'I propose to consider the question, Can machines think?' This sentence opens Alan Turing's paper, ‘"Computing Machinery and Intelligence," a landmark text in the history of computing that approaches the status of a manifesto for artificial intelligence.
Written during a period of breathtaking inventiveness while at the University of Manchester, Turing's paper laid out a thought experiment known today as the Turing Test, but called "The Imitation Game" by its inventor. The Game was simple: a human participant would exchange a series of typed interactions with two respondents, a computer and a human being. Each respondent—one of flesh, the other circuit-bound—remained hidden behind a partition. After a set period of time, if the interrogator failed to distinguish one from the other, the computer would, in effect, win; such a machine could be said to think.
Turing's paper—published 70 years ago this October—anticipated the now commonplace exchanges we have with our own intelligent machines. Even if our devices have not yet risen to human standards of intelligence, they are nevertheless imbued with personalities that give the impression of mindful behavior (Siri's chirpy replies veil code of once-unimaginable complexity).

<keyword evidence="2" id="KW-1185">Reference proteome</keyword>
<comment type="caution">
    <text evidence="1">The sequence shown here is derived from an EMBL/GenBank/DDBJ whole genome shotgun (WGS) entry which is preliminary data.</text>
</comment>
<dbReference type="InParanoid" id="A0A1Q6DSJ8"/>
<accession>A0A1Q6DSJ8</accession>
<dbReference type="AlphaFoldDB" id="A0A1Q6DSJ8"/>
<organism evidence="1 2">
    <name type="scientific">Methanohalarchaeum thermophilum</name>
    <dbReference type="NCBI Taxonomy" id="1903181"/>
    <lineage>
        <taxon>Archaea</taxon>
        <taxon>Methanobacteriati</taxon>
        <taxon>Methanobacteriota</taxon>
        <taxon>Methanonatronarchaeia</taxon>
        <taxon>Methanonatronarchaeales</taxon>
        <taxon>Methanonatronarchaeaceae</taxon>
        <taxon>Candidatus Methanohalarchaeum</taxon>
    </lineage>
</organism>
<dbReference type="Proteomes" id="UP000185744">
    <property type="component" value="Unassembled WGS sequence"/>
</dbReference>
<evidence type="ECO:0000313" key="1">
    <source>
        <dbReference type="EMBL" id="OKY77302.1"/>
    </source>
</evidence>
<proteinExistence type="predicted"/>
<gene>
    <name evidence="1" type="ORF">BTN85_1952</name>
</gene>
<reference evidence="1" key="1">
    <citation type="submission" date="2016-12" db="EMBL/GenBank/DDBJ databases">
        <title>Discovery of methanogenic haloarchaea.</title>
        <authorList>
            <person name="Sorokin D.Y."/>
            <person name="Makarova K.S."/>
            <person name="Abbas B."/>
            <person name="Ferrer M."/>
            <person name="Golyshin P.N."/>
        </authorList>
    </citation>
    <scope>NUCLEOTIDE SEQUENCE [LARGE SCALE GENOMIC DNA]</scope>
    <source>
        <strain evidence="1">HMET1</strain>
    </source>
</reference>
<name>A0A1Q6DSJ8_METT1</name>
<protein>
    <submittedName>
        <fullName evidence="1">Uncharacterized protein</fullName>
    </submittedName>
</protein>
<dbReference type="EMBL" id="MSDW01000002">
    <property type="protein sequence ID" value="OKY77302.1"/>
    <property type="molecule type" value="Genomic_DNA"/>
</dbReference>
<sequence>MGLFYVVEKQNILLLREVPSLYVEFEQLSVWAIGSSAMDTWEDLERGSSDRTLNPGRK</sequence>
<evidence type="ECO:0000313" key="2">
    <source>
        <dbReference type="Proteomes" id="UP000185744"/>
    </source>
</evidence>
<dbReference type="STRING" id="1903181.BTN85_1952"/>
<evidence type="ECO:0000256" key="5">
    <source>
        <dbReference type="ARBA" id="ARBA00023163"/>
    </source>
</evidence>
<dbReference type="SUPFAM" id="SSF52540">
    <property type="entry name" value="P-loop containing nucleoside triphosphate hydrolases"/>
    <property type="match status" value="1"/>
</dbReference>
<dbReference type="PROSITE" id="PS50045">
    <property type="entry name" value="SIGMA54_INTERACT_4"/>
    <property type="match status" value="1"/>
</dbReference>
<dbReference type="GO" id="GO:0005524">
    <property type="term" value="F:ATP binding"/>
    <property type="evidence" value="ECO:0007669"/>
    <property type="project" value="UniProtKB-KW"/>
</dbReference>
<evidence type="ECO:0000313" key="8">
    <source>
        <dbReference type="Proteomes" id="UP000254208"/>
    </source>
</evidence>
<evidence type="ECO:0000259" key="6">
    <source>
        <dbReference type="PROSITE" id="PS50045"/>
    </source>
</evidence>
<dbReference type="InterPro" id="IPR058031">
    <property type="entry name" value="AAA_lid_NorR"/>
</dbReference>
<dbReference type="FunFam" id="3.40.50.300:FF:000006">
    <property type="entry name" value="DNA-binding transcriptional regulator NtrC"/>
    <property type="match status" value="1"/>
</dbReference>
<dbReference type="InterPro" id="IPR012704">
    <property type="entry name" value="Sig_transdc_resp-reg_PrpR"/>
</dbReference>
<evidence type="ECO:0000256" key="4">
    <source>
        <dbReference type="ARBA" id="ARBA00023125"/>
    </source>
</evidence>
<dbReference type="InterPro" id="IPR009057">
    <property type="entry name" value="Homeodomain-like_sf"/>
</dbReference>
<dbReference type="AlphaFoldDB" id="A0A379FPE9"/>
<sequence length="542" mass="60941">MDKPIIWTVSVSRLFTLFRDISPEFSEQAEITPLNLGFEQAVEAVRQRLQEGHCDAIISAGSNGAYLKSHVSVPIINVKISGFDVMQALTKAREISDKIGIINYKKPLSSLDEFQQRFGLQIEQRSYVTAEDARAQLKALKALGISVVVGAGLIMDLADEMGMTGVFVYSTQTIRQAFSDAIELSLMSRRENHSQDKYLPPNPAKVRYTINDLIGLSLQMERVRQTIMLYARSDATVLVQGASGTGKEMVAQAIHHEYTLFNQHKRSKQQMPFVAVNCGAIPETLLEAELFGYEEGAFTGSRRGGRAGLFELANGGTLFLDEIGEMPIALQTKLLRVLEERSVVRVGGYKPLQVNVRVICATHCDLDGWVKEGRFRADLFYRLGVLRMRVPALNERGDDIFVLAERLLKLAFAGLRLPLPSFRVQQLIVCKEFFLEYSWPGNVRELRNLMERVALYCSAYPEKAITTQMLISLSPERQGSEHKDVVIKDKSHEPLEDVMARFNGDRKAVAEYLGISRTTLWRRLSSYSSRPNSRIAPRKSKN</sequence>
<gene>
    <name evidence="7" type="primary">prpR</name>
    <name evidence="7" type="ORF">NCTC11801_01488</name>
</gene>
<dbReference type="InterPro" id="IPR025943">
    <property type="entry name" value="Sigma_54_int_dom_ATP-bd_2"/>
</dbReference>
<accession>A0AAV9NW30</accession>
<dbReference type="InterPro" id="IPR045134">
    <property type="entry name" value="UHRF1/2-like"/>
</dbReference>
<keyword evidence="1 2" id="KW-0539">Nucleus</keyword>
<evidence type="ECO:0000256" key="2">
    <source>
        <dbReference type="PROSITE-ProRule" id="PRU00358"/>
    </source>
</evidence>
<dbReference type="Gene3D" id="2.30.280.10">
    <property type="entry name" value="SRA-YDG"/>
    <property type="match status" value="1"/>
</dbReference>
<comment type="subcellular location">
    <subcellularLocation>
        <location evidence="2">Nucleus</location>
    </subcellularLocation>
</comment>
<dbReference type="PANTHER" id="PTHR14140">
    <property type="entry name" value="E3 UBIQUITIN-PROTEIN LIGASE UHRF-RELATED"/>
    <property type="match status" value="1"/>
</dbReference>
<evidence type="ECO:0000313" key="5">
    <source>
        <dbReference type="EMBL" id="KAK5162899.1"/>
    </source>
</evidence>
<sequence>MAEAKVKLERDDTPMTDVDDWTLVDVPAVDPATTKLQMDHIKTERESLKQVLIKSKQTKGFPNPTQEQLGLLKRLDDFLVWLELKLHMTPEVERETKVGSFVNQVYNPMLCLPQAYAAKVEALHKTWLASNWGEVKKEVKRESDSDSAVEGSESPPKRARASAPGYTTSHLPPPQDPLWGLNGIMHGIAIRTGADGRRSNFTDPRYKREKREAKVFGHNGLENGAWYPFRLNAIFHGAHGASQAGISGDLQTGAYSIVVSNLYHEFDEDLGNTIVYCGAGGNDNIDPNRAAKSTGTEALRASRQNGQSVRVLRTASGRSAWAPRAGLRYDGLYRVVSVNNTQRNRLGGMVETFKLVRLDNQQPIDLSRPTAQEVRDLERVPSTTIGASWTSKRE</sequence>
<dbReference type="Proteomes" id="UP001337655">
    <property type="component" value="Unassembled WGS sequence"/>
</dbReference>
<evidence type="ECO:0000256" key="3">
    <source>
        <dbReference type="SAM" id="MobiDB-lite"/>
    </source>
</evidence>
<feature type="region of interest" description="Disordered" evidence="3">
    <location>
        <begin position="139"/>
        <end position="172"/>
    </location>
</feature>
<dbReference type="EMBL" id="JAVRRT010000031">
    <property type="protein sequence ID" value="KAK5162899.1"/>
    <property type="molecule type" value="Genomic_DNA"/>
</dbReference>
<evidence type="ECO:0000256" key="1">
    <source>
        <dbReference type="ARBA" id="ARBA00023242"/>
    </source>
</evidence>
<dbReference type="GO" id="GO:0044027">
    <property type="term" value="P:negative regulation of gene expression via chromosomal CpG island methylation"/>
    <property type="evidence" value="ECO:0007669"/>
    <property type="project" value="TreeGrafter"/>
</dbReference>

Just as thrilling as the delayed promise of Turing's imitation game, however, is the fact that Carnegie Mellon University Libraries holds a first-edition copy of Turing's "Computing Machinery and Intelligence," printed in the October, 1950 issue of the academic journal Mind. Until last week, CMU's copy was in circulation, available for request and withdrawal from the Libraries' offsite facility. Rare in its own right, the journal will be transferred to Special Collections, where it will be shelved under secure and climate-controlled conditions and made available for instruction and research.
CMU's copy of Turing's paper was uncovered during work on a remote project that seeks to identify and withdraw copies of rare and important works in the history of computing from the Libraries' circulating collections. So far, the project has flagged approximately 50 titles for transfer to Special Collections, including works by Grace Hopper, Alan Turing, Claude Shannon, and Alonso Church.
In coming to Special Collections, Turing's paper joins the Traub-McCorduck Collection—an important assemblage of books and instruments donated in memory of Joseph Traub, a pioneer in information-based complexity and a former head of CMU's School of Computer Science, by his wife Pamela McCorduck, an historian of artificial intelligence and author of a number of books on the subject. The Traub-McCorduck collection contains two Enigma machines—which Turing famously helped decipher—and a number of rare books on mechanical calculation and cryptology.
For more information on Turing's article, or the project that led to its transfer to Special Collections, contact Curator of Special Collections, Sam Lemley.
Credit: Image courtesy of Sophia Rare Books, Copenhagen, Denmark